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Who Pays the Cost to Redact Records When Owners Request Documents?

Mohiminol Khandaker
Publication date:
May 28, 2020
Article Summary: 

In the case of Patricia Gendreau v Toronto Standard Condominium Corporation No. 1438, the Condominium Authority Tribunal (CAT) ruled that condominiums do not have a legal basis to redact personal information from records requested under section 55(3) of the Condominium Act based on the Personal Information Protection and Electronic Documents Act (PIPEDA). However, section 55(4) and 55(6) of the Condominium Act require certain information, including personal information, to be protected from disclosure. The CAT confirmed that while boards have a duty to protect against the disclosure of certain information, it does not mean that every non-core document must be reviewed for possible redaction to meet this duty. Boards must use their judgement to assess whether the contents of a record will require it to be reviewed for redaction. The cost to review and redact records can only be charged back to the owner requesting the records in certain circumstances. Otherwise, the condominium is likely responsible for the cost of the legal review as a cost of doing business.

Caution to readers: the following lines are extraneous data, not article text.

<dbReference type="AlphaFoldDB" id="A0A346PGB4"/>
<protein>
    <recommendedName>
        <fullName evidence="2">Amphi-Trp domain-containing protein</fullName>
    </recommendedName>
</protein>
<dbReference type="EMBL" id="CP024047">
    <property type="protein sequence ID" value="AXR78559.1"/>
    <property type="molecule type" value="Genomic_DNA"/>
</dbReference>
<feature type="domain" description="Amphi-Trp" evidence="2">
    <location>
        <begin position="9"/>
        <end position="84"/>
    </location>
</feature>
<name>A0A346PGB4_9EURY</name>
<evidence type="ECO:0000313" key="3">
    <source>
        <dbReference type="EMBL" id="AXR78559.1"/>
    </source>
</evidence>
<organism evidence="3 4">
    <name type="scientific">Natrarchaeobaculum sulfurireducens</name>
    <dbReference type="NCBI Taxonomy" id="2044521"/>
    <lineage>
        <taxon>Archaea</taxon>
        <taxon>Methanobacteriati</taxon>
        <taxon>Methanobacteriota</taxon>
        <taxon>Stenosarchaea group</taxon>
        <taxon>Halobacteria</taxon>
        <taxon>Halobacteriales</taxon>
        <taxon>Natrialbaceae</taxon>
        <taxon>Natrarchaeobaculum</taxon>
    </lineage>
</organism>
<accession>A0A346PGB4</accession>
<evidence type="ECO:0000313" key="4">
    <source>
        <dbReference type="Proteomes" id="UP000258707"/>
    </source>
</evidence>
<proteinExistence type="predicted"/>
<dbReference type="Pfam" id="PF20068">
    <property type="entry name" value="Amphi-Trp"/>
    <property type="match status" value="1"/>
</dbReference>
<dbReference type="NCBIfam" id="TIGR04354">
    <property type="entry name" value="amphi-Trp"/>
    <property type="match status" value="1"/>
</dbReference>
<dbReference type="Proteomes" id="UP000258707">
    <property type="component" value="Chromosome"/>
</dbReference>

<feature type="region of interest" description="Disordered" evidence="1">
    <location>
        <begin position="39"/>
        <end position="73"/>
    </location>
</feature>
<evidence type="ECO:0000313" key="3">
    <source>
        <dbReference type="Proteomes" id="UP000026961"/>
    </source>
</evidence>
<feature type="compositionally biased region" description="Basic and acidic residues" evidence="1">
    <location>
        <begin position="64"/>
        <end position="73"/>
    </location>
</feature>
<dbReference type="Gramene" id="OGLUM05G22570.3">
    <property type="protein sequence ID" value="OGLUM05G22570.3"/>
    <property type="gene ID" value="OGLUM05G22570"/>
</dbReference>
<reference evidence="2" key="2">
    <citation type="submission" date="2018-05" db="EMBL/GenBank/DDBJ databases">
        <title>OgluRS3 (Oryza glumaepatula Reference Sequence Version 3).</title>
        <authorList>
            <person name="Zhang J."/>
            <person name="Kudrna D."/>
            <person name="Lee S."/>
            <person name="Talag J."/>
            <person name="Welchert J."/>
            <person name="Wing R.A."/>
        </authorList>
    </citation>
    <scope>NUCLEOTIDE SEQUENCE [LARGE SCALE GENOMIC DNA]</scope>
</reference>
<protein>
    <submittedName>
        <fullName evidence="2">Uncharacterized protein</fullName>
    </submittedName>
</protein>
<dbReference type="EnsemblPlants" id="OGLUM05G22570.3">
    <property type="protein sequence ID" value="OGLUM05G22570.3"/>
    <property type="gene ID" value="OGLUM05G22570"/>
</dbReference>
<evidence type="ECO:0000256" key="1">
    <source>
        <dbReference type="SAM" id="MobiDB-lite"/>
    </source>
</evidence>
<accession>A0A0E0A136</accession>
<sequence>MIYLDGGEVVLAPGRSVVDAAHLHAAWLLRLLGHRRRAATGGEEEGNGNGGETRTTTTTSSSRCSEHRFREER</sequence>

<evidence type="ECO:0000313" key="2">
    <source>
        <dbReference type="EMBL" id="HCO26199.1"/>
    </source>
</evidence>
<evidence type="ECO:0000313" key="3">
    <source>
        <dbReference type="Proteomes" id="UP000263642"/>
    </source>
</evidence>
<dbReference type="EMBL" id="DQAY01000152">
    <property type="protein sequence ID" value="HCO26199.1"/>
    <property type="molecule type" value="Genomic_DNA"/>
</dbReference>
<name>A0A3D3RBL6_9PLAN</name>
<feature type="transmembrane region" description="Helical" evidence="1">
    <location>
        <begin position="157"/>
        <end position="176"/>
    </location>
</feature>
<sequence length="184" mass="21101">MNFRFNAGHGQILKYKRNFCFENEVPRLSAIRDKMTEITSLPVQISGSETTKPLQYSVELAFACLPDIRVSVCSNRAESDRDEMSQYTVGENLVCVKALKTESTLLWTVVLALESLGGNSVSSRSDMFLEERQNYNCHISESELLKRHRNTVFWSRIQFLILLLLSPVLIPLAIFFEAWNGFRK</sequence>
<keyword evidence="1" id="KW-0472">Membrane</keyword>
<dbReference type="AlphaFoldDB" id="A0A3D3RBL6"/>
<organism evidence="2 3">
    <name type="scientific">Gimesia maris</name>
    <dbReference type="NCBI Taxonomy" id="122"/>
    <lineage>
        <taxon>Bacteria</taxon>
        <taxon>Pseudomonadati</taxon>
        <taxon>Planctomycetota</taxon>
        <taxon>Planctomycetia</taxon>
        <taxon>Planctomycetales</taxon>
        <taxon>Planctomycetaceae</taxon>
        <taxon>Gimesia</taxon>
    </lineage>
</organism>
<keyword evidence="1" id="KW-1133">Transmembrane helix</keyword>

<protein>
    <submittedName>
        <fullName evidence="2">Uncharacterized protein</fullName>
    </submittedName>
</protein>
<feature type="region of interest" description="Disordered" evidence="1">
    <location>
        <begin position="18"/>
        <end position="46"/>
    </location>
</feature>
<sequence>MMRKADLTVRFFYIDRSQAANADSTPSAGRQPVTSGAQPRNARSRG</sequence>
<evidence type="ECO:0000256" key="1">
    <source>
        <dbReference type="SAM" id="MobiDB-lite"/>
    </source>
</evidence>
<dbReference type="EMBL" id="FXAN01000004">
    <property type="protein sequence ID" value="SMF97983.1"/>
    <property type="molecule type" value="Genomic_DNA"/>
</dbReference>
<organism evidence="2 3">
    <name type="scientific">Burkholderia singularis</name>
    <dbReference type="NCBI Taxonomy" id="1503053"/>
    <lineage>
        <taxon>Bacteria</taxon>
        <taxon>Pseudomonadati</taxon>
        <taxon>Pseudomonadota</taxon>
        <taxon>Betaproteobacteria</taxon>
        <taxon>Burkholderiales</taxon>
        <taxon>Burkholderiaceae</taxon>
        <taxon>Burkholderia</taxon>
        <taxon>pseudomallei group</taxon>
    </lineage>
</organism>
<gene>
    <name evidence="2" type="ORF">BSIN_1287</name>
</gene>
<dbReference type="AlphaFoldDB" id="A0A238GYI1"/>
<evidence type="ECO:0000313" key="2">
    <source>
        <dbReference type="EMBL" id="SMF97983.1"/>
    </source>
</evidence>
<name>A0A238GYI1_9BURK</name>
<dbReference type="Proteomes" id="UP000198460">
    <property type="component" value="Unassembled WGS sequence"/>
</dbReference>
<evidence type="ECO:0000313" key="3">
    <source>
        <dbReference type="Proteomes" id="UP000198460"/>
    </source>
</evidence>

Condominium, Records, Condominium Authority Tribunal, CAT, redaction, Personal Information Protection and Electronic Documents Act, PIPEDA, section 55(3), section 55(4), section 55(6), disclosure, duty, cost, legal review.

Source Citation: 
Mohiminol Khandaker
Who Pays the Cost to Redact Records When Owners Request Documents?
May 28, 2020
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